Dr. Jo Elliott-Blakeslee, aged 63, went hiking with her friend, Amelia Linkert, about a month ago in Idaho’s national Craters of The Moon park. The two were last seen on September 19th, in a campground on the park’s grounds. The two were declared missing on September 24th, and a hunt began to find them. Linkert was found a few days later, but the hunt to find Dr. Blakeslee was stalled because of the government shutdown.
During the partial government shutdown, which barely a week into the search for Dr. Blakeslee, park officials got a waiver to keep 10 rangers on patrol and a 3-person skeleton crew on hand, though none of the employees were sure if they would get paid or not. This, essentially, left them acting as volunteers in the search for the missing Dr. Blakeslee. After the shutdown ended, congress immediately voted to give backpay to all furloughed federal employees, such as the rangers and skeleton crew.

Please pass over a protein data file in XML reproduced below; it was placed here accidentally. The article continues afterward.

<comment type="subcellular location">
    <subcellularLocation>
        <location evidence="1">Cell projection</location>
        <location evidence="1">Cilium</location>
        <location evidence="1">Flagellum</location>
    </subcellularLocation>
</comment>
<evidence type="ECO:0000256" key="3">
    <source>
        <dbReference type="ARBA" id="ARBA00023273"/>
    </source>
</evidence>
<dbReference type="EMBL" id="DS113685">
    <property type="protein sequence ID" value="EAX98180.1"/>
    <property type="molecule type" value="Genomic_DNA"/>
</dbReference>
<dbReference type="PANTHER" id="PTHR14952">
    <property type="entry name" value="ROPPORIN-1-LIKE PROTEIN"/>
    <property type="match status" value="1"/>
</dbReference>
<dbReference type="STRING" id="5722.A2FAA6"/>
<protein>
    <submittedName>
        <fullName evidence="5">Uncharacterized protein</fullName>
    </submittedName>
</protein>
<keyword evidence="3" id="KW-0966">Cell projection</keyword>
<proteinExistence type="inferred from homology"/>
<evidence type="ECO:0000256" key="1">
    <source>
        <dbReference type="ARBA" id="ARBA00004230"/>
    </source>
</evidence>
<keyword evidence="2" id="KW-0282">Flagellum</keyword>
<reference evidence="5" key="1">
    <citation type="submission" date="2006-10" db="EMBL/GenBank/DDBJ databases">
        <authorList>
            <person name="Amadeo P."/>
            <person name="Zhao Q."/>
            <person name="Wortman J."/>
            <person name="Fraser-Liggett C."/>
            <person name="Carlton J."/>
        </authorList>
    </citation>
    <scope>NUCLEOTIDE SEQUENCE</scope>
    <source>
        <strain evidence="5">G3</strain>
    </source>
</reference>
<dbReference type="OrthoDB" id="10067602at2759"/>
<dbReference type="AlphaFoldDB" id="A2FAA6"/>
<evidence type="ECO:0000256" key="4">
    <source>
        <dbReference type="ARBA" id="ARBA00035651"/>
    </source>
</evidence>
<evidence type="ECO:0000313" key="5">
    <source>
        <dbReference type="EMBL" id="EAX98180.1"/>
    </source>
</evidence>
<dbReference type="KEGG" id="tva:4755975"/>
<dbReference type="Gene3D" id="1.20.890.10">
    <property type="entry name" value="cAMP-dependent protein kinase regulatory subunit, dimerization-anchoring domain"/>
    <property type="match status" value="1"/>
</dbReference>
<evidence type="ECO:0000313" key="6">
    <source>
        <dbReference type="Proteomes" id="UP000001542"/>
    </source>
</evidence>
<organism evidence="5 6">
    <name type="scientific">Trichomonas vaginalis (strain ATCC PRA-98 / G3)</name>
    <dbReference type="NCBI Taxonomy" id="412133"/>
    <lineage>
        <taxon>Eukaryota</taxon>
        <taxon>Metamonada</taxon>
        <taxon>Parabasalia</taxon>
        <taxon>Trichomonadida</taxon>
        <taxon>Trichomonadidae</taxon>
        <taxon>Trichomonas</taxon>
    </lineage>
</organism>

During the shutdown, hope was held out by Dr. Blakeslee’s family and friends that she would be found alive and well. However, this was not the case. Yesterday, Dr. Blakeslee’s body was discovered about a mile away from where Linkert had been retrieved. Park Superintendent Dan Buckley said on the topic of finding the body, “We hope that this will bring closure to her family, friends and all those who have been involved in the search. We join the family in thanking the searchers and local communities for the tremendous outpouring of support that we have received throughout this intense effort.”
As of yet, no autopsy has been performed, so the cause and date of death are still unknown. As such, it is hard to know how big a role the government shutdown played in having Dr. Blakeslee’s body found, rather than her living person.
[Image courtesy of Wikimedia Commons.]